Medicaid

Medicaid recipients will be heavily affected by AHCA. Medicaid is a subsidized health insurance program for children, pregnant women, and low-income individuals. It is jointly funded by the federal government and states.

Starting in 2020, AHCA will reduce overall federal funding for Medicaid, particularly for those who gained insurance under Obamacare’s Medicaid expansion. States would either need to cut Medicaid benefits and eligibility or supply significantly more state funding to keep benefits steady.

The effects on Maryland Medicaid recipients would be devastating, according to State Delegate Ben Kramer and State Senator Roger Manno. They told Kol Habirah that the state could not possibly afford the two billion dollars per year it would take to make up for the lost federal funding. Instead, the state would be forced to make serious cuts to Medicaid benefits and eligibility.

Washington, D.C., Medicaid recipients could be hit even harder by a cut in federal funding — over a quarter of DC residents are on Medicaid.

The effects on Virginia may be less pronounced. The state never participated in the Medicaid expansion under Obamacare, so it would lose less funding from an Obamacare repeal. Even in Virginia, though, federal funding for Medicaid would probably fail to keep up with costs after 2020.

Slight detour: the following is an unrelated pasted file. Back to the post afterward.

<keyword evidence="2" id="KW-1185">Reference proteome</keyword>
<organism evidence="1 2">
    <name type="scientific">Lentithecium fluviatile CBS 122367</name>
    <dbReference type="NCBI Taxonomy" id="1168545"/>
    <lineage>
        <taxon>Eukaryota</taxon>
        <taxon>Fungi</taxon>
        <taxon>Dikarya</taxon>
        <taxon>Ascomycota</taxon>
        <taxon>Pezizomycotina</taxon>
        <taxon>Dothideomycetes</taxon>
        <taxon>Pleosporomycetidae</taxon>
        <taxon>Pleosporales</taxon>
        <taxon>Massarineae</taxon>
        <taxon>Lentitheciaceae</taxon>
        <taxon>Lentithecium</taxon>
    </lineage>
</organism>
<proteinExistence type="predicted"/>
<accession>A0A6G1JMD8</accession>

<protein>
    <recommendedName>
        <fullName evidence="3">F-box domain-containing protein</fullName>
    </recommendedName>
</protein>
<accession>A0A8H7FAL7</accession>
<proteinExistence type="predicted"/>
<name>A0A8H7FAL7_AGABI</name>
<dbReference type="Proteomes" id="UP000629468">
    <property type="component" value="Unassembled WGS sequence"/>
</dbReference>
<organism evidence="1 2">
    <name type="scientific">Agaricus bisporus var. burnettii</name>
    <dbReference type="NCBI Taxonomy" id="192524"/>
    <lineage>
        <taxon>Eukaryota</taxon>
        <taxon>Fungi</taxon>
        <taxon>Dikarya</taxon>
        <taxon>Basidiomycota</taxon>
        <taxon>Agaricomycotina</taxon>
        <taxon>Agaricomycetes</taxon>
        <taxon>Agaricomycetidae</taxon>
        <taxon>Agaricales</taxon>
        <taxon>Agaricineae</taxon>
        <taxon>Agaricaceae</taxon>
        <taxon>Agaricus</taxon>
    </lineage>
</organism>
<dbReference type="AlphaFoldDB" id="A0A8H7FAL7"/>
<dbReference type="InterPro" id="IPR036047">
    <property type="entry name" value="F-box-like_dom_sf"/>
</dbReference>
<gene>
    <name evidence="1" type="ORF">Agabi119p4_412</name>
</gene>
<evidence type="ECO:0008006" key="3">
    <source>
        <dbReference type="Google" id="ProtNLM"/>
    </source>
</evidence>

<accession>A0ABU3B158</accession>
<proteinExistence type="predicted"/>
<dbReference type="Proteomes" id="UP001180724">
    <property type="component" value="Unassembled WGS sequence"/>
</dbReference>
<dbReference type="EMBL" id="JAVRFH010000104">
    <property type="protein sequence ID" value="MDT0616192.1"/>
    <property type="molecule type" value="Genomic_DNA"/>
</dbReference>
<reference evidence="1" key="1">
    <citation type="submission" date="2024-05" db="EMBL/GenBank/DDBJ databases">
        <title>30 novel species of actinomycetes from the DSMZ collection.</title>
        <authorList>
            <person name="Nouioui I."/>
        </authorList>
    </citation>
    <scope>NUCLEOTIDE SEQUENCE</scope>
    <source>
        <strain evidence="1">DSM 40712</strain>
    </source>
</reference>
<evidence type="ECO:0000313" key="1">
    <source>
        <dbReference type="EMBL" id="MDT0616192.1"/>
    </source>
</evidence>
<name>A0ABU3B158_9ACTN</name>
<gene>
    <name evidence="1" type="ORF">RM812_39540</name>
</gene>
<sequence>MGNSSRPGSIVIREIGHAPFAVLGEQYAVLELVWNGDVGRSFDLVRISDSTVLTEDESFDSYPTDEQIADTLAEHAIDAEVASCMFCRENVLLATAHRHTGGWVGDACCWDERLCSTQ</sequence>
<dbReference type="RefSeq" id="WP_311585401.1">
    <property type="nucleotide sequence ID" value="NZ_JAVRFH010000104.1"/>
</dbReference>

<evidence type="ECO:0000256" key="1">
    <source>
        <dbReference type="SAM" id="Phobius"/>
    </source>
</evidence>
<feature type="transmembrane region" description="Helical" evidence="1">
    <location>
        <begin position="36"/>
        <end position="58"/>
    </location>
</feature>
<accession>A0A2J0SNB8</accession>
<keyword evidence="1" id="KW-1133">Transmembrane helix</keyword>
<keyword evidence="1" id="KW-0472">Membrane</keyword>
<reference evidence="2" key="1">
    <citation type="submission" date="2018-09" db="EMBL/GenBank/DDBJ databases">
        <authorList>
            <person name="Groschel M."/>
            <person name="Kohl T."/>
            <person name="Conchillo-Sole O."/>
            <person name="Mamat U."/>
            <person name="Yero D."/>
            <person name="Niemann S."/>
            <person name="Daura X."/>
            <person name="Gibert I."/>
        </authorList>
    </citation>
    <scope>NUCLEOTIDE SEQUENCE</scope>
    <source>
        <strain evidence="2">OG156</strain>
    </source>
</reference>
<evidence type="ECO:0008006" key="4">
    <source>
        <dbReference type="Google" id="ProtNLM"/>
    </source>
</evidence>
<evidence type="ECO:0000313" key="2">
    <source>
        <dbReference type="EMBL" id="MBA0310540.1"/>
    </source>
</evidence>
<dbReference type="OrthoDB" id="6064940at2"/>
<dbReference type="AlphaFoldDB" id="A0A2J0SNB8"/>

Abortion

The AHCA takes two large steps to prevent federal money from even indirectly supporting abortion providers.

First, Planned Parenthood could no longer receive federal funding for treating Medicaid patients. Marylanders would be unaffected by this because on April 7, 2017, the state passed a law providing state money to reimburse Planned Parenthood for any services provided to Medicaid recipients. However, Virginia and DC Medicaid recipients may have to find another provider for women’s health and reproductive services.

Second, individuals could no longer use federal tax credits to purchase insurance plans that include abortion coverage (except for in cases of rape, incest, and risk to the mother’s health). Individuals would need to purchase plans that offer abortion coverage without federal financial assistance.

Unlikely to Pass the Senate without Changes

One very important caveat is that the American Healthcare Act will not pass the U.S. Senate without large changes. Four Republican senators — Rob Portman (R-OH), Shelley Moore Capito (R-WV), Cory Gardner (R-CO), and Lisa Murkowski (R-AK) — signed a letter in March opposing the bill for its effects on the Medicaid population. Senate Republicans only have a 52-48 majority; they cannot pass a bill if more than two of their numbers defect.

Several other influential Republicans, including President Trump, Rep. Mark Meadows (R-NC) of the House Freedom Caucus, Sen. Ted Cruz (R-TX), and Sen. Rand Paul (R-KY), have already said they expect the bill to change before it passes the Senate.

Given the influence of the conservative House Freedom Caucus, the Republican House of Representatives may reject the Senate’s changes if they soften the provisions on Medicaid or preexisting conditions. It is entirely possible that the two chambers are too far apart ideologically to agree on any healthcare law. If this is the case, then Obamacare may be safe after all.

By Gabe Aaronson
Special Correspondent